Monday, February 16, 2009

Rejection: Provenience

Another rejection, but again I was met with great feedback and a super quick response. Wow'ed again by the time and encouragement here:


Dear Ms. Anderson,

We're going to reject this one as well, but thank you for letting us read it.

We all enjoy your writing style. It's bold and evocative without turning purple, and fits the voices of your characters.

This story, though, left us confused, more so than the last. It takes a very long time to get started, and when events happen, we're unsure of what they mean. What were David and Evarian hoping to harvest that would entirely wreck this species they've found? DNA? That can betaken from living bodies. Organs? Why, when they grow babies in tubes and garages. Foodstuffs and biologics? If they've found a primitive hunter-gatherer society, or even one just now developing agriculture,it wouldn't be necessary to kill them to take what the Syndicate needs-- the locals are going to be few in number and neither using nor needing most of the planet, so with a bit of care the Syndicate could harvest much of it to their hearts' content. Ores and minerals? Those can be found on asteroids and other small bodies, without life or a deep gravity well to complicate matters.

David as narrator seems to exist to direct the reader what to think.He asks the questions you hope to prompt from the reader; in the end he draws the conclusion you hope the reader to draw. He also provides infodumps that are unimportant to the story -- while the Gaian and Mechan enhancements and structures are an interesting idea, there's no room in this story for a three-page interruption reviewing them.

And on a side note, the implication that humans stopped having sex when they stopped needing it for reproduction rings false. It's going to take a great deal more than some genetic tampering and interesting robotics to get humans to give up on sex.

Nevertheless, we really enjoy your writing style and your penchant for awesome space Amazons. We're not tired of hearing from you, so please feel free to submit again if you have another story that fits our theme, or rework one that we've seen.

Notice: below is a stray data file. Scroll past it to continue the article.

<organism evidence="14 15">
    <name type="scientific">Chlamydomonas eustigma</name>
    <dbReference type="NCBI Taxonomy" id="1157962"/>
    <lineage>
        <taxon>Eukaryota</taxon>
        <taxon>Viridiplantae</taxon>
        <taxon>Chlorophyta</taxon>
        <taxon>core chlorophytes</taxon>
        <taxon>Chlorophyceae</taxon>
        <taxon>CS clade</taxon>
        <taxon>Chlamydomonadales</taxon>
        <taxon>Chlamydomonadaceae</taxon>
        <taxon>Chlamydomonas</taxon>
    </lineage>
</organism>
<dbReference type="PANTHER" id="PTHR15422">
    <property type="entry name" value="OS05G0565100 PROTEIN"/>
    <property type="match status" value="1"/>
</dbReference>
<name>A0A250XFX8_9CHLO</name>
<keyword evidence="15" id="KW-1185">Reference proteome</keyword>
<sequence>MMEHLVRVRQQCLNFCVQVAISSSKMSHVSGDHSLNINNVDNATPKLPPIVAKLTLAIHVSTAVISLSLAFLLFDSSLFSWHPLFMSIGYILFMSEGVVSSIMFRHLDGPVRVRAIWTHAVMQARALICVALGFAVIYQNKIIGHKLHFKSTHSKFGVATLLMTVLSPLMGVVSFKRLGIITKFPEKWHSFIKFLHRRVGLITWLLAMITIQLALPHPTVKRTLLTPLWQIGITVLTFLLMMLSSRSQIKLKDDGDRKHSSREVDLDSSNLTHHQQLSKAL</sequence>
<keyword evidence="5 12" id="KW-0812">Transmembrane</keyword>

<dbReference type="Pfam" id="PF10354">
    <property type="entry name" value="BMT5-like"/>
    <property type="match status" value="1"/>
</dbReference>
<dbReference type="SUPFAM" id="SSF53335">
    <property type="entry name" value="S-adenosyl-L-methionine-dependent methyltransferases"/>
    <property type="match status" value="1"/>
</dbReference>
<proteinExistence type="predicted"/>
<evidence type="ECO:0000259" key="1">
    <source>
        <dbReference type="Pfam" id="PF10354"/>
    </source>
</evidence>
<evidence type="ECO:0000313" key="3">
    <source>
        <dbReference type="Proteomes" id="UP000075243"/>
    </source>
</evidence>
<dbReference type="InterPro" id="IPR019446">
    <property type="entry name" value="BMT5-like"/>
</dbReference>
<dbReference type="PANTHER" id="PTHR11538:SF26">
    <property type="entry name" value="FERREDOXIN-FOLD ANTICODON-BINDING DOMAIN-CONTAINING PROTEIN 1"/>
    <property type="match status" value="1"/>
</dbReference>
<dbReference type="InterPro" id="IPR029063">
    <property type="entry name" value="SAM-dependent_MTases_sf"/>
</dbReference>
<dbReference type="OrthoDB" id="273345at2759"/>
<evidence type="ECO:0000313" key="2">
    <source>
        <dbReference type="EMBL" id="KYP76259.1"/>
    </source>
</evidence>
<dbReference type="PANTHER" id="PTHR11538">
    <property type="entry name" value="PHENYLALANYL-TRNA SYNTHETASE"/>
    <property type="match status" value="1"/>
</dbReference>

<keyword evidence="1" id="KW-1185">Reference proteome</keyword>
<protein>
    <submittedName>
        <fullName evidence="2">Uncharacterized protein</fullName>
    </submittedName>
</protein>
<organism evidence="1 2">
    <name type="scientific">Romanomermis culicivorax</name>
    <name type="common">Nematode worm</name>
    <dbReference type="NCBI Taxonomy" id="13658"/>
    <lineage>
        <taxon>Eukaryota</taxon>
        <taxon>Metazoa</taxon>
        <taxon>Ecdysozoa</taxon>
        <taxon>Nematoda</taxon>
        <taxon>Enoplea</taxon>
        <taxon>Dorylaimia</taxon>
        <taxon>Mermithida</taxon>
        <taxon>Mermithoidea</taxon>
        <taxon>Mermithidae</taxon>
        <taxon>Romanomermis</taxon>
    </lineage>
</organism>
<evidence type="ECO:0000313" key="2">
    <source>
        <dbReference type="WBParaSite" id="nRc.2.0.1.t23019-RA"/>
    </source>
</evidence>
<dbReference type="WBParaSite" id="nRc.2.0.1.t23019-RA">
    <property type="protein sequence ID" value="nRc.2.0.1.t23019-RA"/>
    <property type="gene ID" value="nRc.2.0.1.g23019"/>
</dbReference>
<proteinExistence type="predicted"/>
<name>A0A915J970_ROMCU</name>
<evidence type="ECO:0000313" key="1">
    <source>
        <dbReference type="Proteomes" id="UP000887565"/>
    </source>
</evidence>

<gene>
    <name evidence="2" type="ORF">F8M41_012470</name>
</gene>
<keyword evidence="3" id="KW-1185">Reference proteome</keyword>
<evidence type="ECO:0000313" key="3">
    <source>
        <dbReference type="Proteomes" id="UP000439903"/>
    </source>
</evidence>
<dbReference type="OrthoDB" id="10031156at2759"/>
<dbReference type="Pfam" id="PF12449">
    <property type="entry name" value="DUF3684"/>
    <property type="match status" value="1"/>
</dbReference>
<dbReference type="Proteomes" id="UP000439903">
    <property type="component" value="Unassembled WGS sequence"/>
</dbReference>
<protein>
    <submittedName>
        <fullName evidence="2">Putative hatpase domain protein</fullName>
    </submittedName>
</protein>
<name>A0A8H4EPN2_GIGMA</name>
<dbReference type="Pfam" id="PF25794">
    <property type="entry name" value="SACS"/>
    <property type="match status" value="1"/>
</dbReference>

Best,
Deanna Hardin

Editor: Triangulation: Dark Glass

I'm beginning to see a trend, and I think the source of the problem is my short stories are often drawn from manuscripts I'm working on. Which means I'm trying to fit the ideas I've expanded into a full fledged novel into a space that's painfully short. I've never been excellent at short stories - they often evolve into something much, much longer.

I've decided to take one more stab at it - and hopefully I'm not making the same mistake. I've decide to explore a place in my manuscript HOUND IN BLOOD AND BLACK. A place I didn't visit in the manuscript because it's gone at the time of the book. I know, I know. You're thinking, but you just said that's your problem! What are you doing woman!

Well...this is different?

Hah, it sounds so...justificational...if that's a word? Here's the reason behind the madness.

My "Dark book" - the source material for both EIDOS and PROVENIENCE - is huge. The politics, the history, the world are all very complex. I think I was kidding myself when I believed I could condense that into a 6k or 4k word story. The world of HOUND IN BLOOD AND BLACK, is significantly less complex. The world needs little to no explaining. It simply is the post-apocalyptic version of our planet post undead virus. I'm confident I can explain the world and how it works in the setting of Albis without burying myself in an attempt to explain a galactic empire with four warring species - six if you count three factions of humans. Seven if you count Scalderi half breeds. Eight if you count the Gachs...half human, half machine. But I digress.

I have until March 21st. With this kind of encouragement, I think I might be fool if I didn't make one more go at this anthology.

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